Papago Park is located on the east-side of Phoenix, near the border of Tempe and South Scottsdale. The 1,200 acre park is home to “Hole in the Rock” a red rock that is distinctive to its landscape. Its massive, otherworldly sandstone buttes set Papago Park apart, even in a city and state filled with numerous world-class natural attractions.
It is not the largest park in the city of Phoenix, a distinction that belongs to South Mountain Park. But Papago features the widest variety of outdoor fun and is home to some of the most visited attractions in the Phoenix area making it a popular destination for both residents and vacationers.
Papago’s desert trails are generally smooth, easy treks with little elevation gain, making it a great place for a family hike or to hone your mountain biking skills. While visitors to Papago can enjoy its extensive trail network through Sonoran Desert habitat, they can also enjoy the park’s two major residents, the Phoenix Zoo and Desert Botanical Garden, world-class attractions that draw millions of visits each year.
It is also home to the Arizona Historical Society Museum and Hunt’s Tomb, the tomb of George W.P. Hunt (1859-1934), Arizona’s first governor. The Papago Golf Course is also located within the park. Oh, and did we mention it’s only 10 minutes from downtown Phoenix.
But did you also know that its 1,200 acres were once known as Papago-Saguaro National Monument? Part of the homeland for the Hohokam, local tribes—the Maricopa and Akimel O’odham—and rich in petroglyphs, archaeological sites, desert plant life, and scenic qualities, this area stood out among many other spots in Phoenix for a national monument status.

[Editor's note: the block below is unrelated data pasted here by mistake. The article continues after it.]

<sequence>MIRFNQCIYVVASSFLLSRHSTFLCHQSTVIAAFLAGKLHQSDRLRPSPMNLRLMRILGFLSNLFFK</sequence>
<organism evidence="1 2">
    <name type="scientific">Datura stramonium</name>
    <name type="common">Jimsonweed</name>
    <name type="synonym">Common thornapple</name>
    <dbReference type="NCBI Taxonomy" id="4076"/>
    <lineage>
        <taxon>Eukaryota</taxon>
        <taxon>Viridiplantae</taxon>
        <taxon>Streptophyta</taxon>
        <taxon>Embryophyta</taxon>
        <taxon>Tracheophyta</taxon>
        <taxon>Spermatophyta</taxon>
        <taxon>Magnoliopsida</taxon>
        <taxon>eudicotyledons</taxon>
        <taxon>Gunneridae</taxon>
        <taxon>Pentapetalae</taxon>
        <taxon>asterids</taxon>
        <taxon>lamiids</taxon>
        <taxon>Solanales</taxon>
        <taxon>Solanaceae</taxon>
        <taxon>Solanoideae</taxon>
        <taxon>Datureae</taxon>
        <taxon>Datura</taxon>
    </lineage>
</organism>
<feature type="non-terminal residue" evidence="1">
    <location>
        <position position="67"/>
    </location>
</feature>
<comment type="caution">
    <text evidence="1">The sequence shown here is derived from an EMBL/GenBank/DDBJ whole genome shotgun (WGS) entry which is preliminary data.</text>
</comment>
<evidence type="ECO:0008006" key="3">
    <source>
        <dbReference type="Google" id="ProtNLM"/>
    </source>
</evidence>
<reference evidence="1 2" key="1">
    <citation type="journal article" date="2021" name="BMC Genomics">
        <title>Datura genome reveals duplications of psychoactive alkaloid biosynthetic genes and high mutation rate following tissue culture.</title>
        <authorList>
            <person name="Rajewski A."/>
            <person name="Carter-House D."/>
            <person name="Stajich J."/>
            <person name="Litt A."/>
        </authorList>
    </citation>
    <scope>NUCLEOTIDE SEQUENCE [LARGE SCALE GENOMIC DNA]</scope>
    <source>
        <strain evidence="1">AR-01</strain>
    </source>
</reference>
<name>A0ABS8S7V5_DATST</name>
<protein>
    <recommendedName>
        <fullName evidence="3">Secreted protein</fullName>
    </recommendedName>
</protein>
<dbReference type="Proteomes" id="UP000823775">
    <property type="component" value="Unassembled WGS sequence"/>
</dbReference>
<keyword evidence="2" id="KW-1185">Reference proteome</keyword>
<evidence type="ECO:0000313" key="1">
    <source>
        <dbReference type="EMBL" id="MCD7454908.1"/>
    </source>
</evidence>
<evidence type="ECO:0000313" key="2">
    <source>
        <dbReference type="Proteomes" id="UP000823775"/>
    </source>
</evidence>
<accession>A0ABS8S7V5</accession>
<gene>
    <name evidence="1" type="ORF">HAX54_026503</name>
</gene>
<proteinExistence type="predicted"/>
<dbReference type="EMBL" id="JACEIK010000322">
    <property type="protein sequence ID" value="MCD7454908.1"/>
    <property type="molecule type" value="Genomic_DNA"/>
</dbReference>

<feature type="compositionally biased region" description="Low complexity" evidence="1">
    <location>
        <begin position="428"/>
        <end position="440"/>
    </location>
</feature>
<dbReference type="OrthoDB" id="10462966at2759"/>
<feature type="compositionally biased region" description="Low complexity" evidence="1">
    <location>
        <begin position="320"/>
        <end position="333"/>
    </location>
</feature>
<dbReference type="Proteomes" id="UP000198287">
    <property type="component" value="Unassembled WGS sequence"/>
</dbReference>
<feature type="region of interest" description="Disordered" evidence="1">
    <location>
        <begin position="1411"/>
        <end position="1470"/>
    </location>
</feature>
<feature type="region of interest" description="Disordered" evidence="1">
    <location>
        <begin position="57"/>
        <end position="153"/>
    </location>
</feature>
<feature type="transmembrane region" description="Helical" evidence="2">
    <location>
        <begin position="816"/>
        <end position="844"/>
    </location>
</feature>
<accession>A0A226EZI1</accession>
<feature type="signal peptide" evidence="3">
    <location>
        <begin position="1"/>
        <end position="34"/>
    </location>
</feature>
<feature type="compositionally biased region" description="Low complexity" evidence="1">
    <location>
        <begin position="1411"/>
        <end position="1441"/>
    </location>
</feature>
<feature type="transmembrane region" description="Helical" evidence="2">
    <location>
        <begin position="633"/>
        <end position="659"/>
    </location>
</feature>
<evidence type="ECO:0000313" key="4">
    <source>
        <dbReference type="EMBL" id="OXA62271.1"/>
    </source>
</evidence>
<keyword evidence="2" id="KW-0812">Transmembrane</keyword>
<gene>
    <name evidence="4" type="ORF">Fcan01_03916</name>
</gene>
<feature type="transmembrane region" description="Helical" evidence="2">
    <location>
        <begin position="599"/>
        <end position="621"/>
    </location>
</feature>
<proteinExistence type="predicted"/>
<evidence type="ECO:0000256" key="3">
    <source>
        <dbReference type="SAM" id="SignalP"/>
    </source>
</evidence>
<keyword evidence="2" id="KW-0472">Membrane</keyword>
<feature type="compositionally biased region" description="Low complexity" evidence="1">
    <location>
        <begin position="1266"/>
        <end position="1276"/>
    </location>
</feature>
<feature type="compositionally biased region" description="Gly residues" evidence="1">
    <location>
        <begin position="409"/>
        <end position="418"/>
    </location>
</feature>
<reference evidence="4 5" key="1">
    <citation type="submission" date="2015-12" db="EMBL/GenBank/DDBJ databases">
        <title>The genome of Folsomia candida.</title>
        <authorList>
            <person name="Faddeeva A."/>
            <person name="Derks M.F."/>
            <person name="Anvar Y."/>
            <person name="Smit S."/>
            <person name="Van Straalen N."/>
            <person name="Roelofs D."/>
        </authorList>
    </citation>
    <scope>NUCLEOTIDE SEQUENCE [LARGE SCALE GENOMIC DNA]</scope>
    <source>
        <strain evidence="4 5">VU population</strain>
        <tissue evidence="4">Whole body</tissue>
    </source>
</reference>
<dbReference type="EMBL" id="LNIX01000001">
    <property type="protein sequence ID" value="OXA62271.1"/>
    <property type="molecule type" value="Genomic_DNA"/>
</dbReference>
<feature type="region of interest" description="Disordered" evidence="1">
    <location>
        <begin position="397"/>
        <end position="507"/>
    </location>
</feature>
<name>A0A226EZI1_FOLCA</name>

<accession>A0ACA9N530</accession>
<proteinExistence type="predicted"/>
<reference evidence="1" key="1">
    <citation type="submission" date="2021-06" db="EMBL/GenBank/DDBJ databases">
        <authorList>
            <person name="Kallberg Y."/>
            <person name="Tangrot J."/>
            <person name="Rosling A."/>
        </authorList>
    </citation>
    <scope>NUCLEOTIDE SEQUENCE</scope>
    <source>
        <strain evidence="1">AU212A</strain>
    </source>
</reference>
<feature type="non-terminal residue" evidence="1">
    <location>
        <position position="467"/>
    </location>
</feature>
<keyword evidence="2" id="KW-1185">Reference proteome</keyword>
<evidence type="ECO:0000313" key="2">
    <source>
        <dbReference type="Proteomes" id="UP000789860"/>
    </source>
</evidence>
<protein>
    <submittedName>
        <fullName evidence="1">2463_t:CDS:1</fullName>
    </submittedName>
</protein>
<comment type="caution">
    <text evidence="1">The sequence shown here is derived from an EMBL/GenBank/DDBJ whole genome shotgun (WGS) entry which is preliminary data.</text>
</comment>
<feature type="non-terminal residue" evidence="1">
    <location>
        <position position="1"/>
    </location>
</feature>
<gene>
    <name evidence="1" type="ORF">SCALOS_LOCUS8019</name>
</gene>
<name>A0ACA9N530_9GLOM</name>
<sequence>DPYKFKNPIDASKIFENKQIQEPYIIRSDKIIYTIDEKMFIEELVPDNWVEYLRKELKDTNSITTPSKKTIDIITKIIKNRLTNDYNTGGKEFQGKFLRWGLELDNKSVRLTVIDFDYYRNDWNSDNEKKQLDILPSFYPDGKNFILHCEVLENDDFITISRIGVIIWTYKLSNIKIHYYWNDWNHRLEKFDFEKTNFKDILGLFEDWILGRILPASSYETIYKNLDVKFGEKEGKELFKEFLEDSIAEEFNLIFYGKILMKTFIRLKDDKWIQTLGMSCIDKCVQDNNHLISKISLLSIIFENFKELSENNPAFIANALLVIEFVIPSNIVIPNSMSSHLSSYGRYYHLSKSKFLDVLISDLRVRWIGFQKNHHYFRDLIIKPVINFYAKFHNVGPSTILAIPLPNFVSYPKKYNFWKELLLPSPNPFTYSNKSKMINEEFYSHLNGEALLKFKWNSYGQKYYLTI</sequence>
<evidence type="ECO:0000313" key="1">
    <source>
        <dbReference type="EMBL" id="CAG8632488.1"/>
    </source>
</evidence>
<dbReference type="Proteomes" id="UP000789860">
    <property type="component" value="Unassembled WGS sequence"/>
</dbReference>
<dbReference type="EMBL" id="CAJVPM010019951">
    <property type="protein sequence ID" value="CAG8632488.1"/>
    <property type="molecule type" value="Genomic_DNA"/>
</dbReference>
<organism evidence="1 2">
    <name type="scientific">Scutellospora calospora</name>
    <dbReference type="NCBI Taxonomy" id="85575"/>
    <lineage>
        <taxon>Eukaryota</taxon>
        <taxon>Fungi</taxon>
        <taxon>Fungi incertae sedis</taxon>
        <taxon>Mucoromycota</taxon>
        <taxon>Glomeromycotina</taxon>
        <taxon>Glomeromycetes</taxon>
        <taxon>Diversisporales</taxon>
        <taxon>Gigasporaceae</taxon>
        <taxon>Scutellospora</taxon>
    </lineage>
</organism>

In 1914, about 1,700 acres surrounding Hole-in-the-Rock butte was designated Papago-Saguaro National Monument by President Woodrow Wilson. The intention of this was to federally protect the archaeological sites, per the Antiquities Act of 1906, as well as create a scenic area for locals and tourism.
Despite the lofty designation, however, Papago-Saguaro suffered from severe funding issues, something that many national park sites are still struggling with today. Eventually, in 1930, Congress abolished Papago-Saguaro National Monument and transferred ownership to the state and local city governments.
During World War II, the area housed German prisoners of war from 1943 to 1946. After the war, the prisoner camp was converted to a Veterans Administration Hospital from 1947 to 1951. It became the District Headquarters for Arizona’s largest Army Reserve Unit from 1953 to 1966. In fact, today an “off-limits” portion of Papago Park is used for Arizona National Guard training.
The hole-in-the-rock is the most prominent icon in Papago Park and carries evidence that the prehistoric Hohokam Indians settled this area thousands of years ago. The red butte was created 6 to 15 million years ago and naturally formed with a series of openings caused by erosion.
The openings and chamber (hole) near the butte’s summit are easily accessed from the rear via a smooth, but somewhat steep path. Those that trek to the chamber hole-in-the-rock are rewarded with great views across the city.
The ancient Hohokam People noticed that a hole in the ceiling in the chamber creates a ray of light that changes positions on the chamber’s floor during the year depending upon seasonal movements of the sun. They marked the occurrence of the summer solstice by grinding a bedrock “metate slick” at the location where the ray of light falls during the day at noontime.
The winter solstice is marked by the ray of light interaction with a natural seam in the bedrock. They also marked the equinoxes, the seasonal halfway point between the summer and winter solstices with a bedrock metate slick. The boulders near the hole-in-the-rock appear to provide other solstice and equinox markers.
While Papagp Park may not be part of the original vision when the area become a national monument, it is an area where a portion of Phoenix’s original natural beauty still manages to flourish.
Alone in the open desert,
I have made up songs of wild, poignant rejoicing and transcendent melancholy.
The world has seemed more beautiful to me than ever before.
I have loved the red rocks, the twisted trees, the sand blowing in the wind, the slow, sunny clouds crossing the sky, the shafts of moonlight on my bed at night.
I have seemed to be at one with the world.